Earlham utilizes trained, experienced investigators to conduct investigations into complaints of sexual misconduct, domestic violence, and/or stalking, and utilizes a trained panel on student conduct or trained members of the college’s Ombuds Council to make the official determination as to whether the policies under investigation were violated. All processes involve one-on-one pre-hearing meetings with investigators or administrators to which each party can bring a support person of their choice.

When a report of misconduct covered by the Sexual Misconduct Policy is made to the process generally proceeds as follows:

  • the assigned investigator interviews the parties and witnesses, and collects evidence;
  • both parties are invited to review and comment upon the evidence;
  • the investigator submits the report and the evidentiary materials to the Title IX Coordinator;
  • both parties may meet with the Title IX Coordinator, Associate Vice President of Student Life, and/or relevant administrator(s) before the final determination is made as to whether or not to proceed with the conduct process;
  • If the case proceeds to the conduct process, both parties are provided with equitable appeal rights, as applicable, to the extent appeal rights are provided. The governing, detailed procedures are outlined further in the Student Code of Conduct and/or Policy on Sex/Gender Harassment, Discrimination & Misconduct;
  • The College uses the preponderance of the evidence standard (that is, "more likely than not") to determine when the College policies under investigation have been violated.  If a violation is found, the sanctions are determined by a designed Earlham administrator or the Student Code of Conduct or Policy on Sex/Gender Harassment, Discrimination & Misconduct;
  • Sanctions for students found to have violated the Sexual Misconduct Policy include disciplinary warnings, probationary status, official College discipline, or suspension or expulsion from any or all Earlham College program(s) in which the responding party is enrolled or participating. It may also include other actions as deemed appropriate under the circumstances (such as remedies applied to the responding party to address the needs of the reporting party - including but not limited to housing changes, class changes, building restrictions, modification of No Contact Orders to favor the reporting party, and other actions to preserve the rights of the reporting party in a safe environment). Although sanctions for violation(s) of this policy can include any form of discipline stated in this section, a student found to have committed sexual assault involving penetration will ordinarily receive a sanction of suspension or expulsion;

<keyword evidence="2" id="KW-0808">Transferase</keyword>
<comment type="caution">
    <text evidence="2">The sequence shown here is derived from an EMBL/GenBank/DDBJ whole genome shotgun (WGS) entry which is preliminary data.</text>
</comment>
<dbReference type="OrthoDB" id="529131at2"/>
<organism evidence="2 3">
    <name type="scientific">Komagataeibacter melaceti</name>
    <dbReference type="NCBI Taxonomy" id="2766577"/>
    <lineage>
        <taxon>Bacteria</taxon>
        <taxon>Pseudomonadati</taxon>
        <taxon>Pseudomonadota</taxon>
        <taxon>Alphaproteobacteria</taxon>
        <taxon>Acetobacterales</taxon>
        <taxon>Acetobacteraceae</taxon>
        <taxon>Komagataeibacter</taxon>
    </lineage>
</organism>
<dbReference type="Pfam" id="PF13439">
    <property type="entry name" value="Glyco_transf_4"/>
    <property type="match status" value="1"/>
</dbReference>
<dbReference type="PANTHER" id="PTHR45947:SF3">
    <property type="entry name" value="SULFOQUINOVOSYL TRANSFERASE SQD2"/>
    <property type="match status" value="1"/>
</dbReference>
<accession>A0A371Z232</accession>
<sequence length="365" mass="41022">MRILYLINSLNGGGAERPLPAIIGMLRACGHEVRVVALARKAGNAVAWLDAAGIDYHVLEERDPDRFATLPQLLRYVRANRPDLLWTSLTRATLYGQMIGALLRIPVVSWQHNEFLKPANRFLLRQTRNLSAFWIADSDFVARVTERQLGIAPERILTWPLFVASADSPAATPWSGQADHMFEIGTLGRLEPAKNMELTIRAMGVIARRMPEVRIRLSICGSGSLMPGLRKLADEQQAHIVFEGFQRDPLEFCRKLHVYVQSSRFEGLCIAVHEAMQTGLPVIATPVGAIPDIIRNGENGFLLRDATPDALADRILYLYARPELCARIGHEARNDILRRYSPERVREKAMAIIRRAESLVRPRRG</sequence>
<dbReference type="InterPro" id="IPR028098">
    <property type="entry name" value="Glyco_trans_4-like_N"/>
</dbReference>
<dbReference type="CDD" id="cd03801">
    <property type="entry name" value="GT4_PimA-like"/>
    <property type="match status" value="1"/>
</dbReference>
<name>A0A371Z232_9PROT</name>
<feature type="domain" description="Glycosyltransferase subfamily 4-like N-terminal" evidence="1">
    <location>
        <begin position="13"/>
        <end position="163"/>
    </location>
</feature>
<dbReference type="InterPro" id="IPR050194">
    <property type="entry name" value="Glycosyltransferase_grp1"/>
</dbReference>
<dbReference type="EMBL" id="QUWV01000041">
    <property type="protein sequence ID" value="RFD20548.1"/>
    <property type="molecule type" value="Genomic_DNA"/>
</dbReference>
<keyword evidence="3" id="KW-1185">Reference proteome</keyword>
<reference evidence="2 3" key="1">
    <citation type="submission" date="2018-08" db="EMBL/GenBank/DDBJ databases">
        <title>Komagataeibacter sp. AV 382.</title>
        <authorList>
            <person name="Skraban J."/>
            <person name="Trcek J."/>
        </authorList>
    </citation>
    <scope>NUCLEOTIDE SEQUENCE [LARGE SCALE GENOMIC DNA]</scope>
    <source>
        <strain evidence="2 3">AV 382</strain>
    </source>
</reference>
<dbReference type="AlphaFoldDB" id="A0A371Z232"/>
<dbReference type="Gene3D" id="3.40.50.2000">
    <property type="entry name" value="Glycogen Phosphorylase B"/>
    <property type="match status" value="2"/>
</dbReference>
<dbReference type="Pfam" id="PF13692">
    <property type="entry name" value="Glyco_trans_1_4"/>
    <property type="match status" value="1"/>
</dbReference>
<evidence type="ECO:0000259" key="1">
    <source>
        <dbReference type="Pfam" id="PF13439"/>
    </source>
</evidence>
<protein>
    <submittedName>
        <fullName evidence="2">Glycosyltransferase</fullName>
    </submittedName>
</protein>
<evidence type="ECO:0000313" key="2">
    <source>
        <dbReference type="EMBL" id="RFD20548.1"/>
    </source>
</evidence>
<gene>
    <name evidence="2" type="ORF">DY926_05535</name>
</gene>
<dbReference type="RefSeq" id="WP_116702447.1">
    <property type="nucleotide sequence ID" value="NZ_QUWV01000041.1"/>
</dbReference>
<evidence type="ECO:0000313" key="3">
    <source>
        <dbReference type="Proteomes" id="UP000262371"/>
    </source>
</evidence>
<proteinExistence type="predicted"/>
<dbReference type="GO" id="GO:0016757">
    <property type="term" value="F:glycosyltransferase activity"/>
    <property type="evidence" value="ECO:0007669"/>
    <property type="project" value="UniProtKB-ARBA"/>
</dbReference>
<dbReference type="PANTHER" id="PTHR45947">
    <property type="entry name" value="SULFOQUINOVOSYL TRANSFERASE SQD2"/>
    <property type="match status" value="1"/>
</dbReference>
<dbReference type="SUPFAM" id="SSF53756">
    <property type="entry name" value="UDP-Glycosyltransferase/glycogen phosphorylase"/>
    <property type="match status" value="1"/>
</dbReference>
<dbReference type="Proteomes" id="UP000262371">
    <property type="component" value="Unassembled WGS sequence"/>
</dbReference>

• Sanctions for employees found to have violated the Sexual Misconduct Policy may include written reprimands, or suspension or termination of employment. Other measures (No Contact Orders or reassignments of duties or work areas) may be taken when appropriate.

If you have a concern about any form of sexual misconduct, a report can be formally submitted to one of the following trained administrative faculty members:

  • Stephanie Bishop, Director of Human Resources & Title IX Coordinator, West Basement of Carpenter Hall, 765-983-1628
  • Marcus McNeal, Assistant Director of Residence Life, 1st floor of Earlham Hall, 765-983-1836
  • Angie Hobkirk, Assistant Director of Residence Life, 1st floor of Earlham Hall, 765-983-1594
  • Chris Little, Director of Public Safety, Bolling House, 765-983-1400
  • Shane Peters, Associate Vice President of Student Life, 1st floor of Earlham Hall, 765-983-1317

If you are considering filing a complaint, but want to learn more about the College's process beforehand, you may request an information meeting with any of the above personnel. They can provide you with information about the College's response to sexual misconduct and discuss the range of options that campus community members have at their disposal.

Reporting to any of the following sources will be completely confidential. Personal information will not be shared by any of the following resources. Contacting one or more of these confidential resources in no way precludes you from choosing to make a report later.

  • Counseling Services - 1st floor of Earlham Hall – 765-983-1432
  • Health Services – 1st floor of Earlham Hall – 765-983-1328
  • Office of Religious Life – Virginia Cottage – 765-983-1605
  • 24-Hour Counseling Hotline – 765-983-1221
  • Employee Assistance Program – 800-511-3920

Information to come.

Below are the members of the Title IX Team.  Each member is trained to address questions about processes, receive reports of violations and provide important support resources.

Stephanie A. Bishop

Director of Human Resources & Title IX Coordinator
Carpenter Hall, West Basement, Suite 005

Shane Peters

Associate Vice President of Student Life & Director of Residence Life
Earlham Hall, First Floor

Marcus McNeal

Assistant Director of Residence Life
Earlham Hall, First Floor

Angie Hobkirk

Assistant Director of Residence Life
Earlham Hall, First Floor

Christopher Little

Director of Public Safety
Bolling House

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Earlham College, an independent, residential college, aspires to provide the highest-quality undergraduate education in the liberal arts, including the sciences, shaped by the distinctive perspectives of the Religious Society of Friends (Quakers).

Earlham College
801 National Road West
Richmond, Indiana
1-765-983-1200 — Main Switchboard
1-800-EARLHAM (327-5426) — Admission


Earlham admits students of any race, color, national and ethnic origin, age, gender and sexual orientation to all the rights, privileges, programs, and activities generally accorded or made available to students at the school. It does not discriminate on the basis of race, color, national and ethnic origin, age, gender and sexual orientation in administration of its educational policies, admissions policies, scholarship and loan programs, and athletics and other school-administered programs.